Basically every single boss has one or more special moves that require the player to recognise a pattern of lasers, bullets or similar and keep Erina out of harm’s way. Because of the platform game structure, there is slightly less freedom to move than you would expect in a bullet hell shooter of the traditional kind. As a result, boss battles in Rabi-Ribi require a mix of strategy and twitch reactions in order to be successful. I did feel like some boss fights verged on unfair, but the tight combat mechanics generally made me feel powerful enough to offset this feeling, and so it was never a cause of frustration for too long.

I already mentioned that Rabi-Ribi has aspects of Metroidvania in the way that levels are explored and built up, but that wouldn’t be much fun of the areas were uninteresting and lacking in variety. Thankfully, Rabi-Ribi does a decent job of offering up new biomes for the player to explore, although I will say that most of them are kind of bog standard. Over the course of her adventure (which is fairly sizeable as well) Erina will visit forests, caves, snowy plains and beaches, plus a variety of indoor locations, but none of them feel particularly alien. This is more a game about putting humanoid Bunny Girls into traditional places, rather than of taking the player into whatever neon nightmare you might think a Bunny Girl would hail from!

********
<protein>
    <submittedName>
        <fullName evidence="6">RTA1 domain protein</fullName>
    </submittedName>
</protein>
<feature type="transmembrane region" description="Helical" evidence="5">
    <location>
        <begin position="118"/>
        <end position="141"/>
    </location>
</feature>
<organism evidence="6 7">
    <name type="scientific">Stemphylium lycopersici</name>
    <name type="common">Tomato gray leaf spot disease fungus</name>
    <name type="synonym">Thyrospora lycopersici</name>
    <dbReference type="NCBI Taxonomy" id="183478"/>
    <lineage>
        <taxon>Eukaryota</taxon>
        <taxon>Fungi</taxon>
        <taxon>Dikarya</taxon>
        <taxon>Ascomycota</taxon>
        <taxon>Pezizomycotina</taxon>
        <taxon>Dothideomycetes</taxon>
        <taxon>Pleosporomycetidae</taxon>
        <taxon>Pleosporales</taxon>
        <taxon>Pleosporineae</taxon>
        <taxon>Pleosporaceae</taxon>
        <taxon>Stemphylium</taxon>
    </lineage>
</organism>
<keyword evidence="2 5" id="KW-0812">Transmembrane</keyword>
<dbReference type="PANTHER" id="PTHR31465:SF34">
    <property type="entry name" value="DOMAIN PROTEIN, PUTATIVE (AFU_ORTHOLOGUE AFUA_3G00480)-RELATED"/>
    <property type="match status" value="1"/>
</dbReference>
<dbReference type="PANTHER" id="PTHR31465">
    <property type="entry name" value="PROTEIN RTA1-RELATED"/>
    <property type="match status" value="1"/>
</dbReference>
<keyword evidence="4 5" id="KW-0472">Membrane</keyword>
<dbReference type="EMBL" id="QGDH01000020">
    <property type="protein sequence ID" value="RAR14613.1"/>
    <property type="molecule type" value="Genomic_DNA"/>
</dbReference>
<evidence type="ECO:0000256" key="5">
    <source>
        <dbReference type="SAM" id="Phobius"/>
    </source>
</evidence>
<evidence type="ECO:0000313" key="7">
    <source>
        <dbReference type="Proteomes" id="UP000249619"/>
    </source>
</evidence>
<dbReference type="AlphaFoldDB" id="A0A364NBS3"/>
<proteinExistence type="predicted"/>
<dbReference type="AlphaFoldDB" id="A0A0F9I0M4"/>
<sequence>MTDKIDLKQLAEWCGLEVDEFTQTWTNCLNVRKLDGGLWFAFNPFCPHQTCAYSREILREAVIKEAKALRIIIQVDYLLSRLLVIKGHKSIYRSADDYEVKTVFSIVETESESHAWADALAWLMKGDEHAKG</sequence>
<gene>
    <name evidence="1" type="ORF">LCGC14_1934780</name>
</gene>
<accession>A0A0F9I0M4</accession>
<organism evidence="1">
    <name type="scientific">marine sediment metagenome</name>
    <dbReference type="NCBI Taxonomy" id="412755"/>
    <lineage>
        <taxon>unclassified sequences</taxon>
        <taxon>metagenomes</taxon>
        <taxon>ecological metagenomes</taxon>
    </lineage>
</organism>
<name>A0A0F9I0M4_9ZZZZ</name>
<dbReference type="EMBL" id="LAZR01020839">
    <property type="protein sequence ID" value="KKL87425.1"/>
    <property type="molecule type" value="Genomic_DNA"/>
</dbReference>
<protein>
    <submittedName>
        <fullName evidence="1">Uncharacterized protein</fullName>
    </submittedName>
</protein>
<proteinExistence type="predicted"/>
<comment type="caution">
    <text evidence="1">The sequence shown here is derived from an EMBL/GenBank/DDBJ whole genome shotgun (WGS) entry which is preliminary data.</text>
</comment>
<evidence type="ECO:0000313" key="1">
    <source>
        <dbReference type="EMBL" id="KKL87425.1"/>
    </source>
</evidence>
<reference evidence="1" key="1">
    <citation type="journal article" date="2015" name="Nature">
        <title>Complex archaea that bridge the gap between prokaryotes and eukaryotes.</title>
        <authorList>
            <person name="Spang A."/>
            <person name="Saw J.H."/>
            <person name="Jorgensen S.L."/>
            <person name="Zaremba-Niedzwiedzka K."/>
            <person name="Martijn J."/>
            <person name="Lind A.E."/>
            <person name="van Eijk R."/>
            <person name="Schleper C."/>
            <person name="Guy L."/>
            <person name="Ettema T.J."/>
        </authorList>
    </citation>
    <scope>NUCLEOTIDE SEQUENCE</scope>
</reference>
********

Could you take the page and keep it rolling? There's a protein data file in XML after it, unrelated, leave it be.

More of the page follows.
There’s no multiplayer in Rabi-Ribi which is a shame, but in all fairness I think it would have been difficult to implement given the Metroidvania style platforming. Currently (unless I’m missing something) there is also no way to play as anyone beside from Erina in the story mode, which I think is a huge missed opportunity. This might be because there is a ton of written story content that would need to be changed, but from my perspective it would be fine if that was just cut out.

On the note of story, yes there is one and yes, it’s delivered via reams and reams of text. Most of the dialogue is (to me at least) inane prattle between Erina and whatever baddie she happens to be facing off against, and I have to say that before the end of the game I was skipping large parts of the text. I may well have missed some key details, but in all fairness I feel broadly positive about Rabi-Ribi without having really enjoyed the story, so if you think that it will appeal to you, then it should only score higher in your eyes.

On that note, I think Rabi-Ribi is a really tight and well-made game, which has unfortunately been dressed up (or not, as the case may be) in artwork that I find a little questionable. It’s true that what someone is wearing is not confirmation of sexualisation or exploitation, but what they are wearing and the context of what they are doing might be.

In Rabi-Ribi, I just don’t understand why the Bunny Girl’s have to be in swimsuits, or why the fairies only wear strips of material over their chests. I don’t understand why the succubus character is practically naked either, confirming every genre trope ever about female vampires. You should consider buying Rabi-Ribi for its content, but at the same time, think carefully about how impressionable the people playing it might be, and maybe try it first.

**** 4/5